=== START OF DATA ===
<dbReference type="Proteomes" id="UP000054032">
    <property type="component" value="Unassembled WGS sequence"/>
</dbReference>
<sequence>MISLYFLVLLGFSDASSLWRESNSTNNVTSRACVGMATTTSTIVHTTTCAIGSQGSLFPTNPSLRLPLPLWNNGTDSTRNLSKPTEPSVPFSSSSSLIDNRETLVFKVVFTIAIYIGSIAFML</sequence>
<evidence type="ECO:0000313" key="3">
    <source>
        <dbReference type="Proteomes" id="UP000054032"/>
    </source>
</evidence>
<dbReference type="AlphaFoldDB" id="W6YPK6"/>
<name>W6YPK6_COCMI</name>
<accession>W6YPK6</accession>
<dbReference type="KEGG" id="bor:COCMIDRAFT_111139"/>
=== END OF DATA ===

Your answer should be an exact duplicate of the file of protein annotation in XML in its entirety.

<dbReference type="Proteomes" id="UP000054032">
    <property type="component" value="Unassembled WGS sequence"/>
</dbReference>
<sequence>MISLYFLVLLGFSDASSLWRESNSTNNVTSRACVGMATTTSTIVHTTTCAIGSQGSLFPTNPSLRLPLPLWNNGTDSTRNLSKPTEPSVPFSSSSSLIDNRETLVFKVVFTIAIYIGSIAFML</sequence>
<evidence type="ECO:0000313" key="3">
    <source>
        <dbReference type="Proteomes" id="UP000054032"/>
    </source>
</evidence>
<dbReference type="AlphaFoldDB" id="W6YPK6"/>
<name>W6YPK6_COCMI</name>
<accession>W6YPK6</accession>
<dbReference type="KEGG" id="bor:COCMIDRAFT_111139"/>